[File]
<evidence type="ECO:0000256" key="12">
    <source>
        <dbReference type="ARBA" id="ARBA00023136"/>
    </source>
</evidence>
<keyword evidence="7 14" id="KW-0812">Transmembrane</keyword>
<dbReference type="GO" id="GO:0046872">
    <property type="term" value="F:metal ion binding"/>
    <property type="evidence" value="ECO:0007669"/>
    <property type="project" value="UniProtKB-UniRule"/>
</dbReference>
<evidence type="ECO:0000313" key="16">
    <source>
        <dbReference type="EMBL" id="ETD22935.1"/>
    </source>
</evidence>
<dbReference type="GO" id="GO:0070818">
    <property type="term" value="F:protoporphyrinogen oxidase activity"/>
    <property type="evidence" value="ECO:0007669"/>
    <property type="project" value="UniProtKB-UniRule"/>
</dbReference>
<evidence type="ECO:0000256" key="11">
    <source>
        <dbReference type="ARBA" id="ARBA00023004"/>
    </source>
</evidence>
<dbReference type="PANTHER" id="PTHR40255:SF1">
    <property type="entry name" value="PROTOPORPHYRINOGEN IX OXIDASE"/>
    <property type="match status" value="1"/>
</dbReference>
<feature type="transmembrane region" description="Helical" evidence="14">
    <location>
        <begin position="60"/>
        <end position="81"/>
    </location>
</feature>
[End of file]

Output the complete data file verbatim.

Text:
<evidence type="ECO:0000256" key="12">
    <source>
        <dbReference type="ARBA" id="ARBA00023136"/>
    </source>
</evidence>
<keyword evidence="7 14" id="KW-0812">Transmembrane</keyword>
<dbReference type="GO" id="GO:0046872">
    <property type="term" value="F:metal ion binding"/>
    <property type="evidence" value="ECO:0007669"/>
    <property type="project" value="UniProtKB-UniRule"/>
</dbReference>
<evidence type="ECO:0000313" key="16">
    <source>
        <dbReference type="EMBL" id="ETD22935.1"/>
    </source>
</evidence>
<dbReference type="GO" id="GO:0070818">
    <property type="term" value="F:protoporphyrinogen oxidase activity"/>
    <property type="evidence" value="ECO:0007669"/>
    <property type="project" value="UniProtKB-UniRule"/>
</dbReference>
<evidence type="ECO:0000256" key="11">
    <source>
        <dbReference type="ARBA" id="ARBA00023004"/>
    </source>
</evidence>
<dbReference type="PANTHER" id="PTHR40255:SF1">
    <property type="entry name" value="PROTOPORPHYRINOGEN IX OXIDASE"/>
    <property type="match status" value="1"/>
</dbReference>
<feature type="transmembrane region" description="Helical" evidence="14">
    <location>
        <begin position="60"/>
        <end position="81"/>
    </location>
</feature>